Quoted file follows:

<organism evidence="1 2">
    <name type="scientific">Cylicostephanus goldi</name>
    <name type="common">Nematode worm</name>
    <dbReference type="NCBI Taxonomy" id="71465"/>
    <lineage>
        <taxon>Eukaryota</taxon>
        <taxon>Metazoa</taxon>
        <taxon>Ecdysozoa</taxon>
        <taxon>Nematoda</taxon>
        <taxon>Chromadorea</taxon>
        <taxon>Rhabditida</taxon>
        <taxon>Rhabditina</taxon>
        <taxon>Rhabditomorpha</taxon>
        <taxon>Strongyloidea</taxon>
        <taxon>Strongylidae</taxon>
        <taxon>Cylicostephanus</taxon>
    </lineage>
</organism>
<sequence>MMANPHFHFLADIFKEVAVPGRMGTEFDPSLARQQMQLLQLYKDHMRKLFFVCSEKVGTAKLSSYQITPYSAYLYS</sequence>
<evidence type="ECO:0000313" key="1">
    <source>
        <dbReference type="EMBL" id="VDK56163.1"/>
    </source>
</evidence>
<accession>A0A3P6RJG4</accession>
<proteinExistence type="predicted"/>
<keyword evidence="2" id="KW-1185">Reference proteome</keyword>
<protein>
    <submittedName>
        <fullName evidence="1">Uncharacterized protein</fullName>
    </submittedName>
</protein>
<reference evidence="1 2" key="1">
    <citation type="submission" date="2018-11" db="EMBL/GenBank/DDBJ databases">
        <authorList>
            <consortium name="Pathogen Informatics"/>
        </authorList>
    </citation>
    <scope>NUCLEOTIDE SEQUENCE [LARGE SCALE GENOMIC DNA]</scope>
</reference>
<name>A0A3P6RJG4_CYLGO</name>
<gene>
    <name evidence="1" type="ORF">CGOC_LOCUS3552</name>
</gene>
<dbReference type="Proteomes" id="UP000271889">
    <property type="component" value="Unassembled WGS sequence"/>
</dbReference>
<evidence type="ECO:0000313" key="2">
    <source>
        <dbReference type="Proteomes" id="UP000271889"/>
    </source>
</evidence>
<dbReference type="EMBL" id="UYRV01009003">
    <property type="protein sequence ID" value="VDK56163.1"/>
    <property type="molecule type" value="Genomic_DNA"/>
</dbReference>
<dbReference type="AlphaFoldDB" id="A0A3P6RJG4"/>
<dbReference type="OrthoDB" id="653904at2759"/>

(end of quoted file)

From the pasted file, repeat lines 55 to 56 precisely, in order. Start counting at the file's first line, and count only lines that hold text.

    <property type="molecule type" value="Genomic_DNA"/>
</dbReference>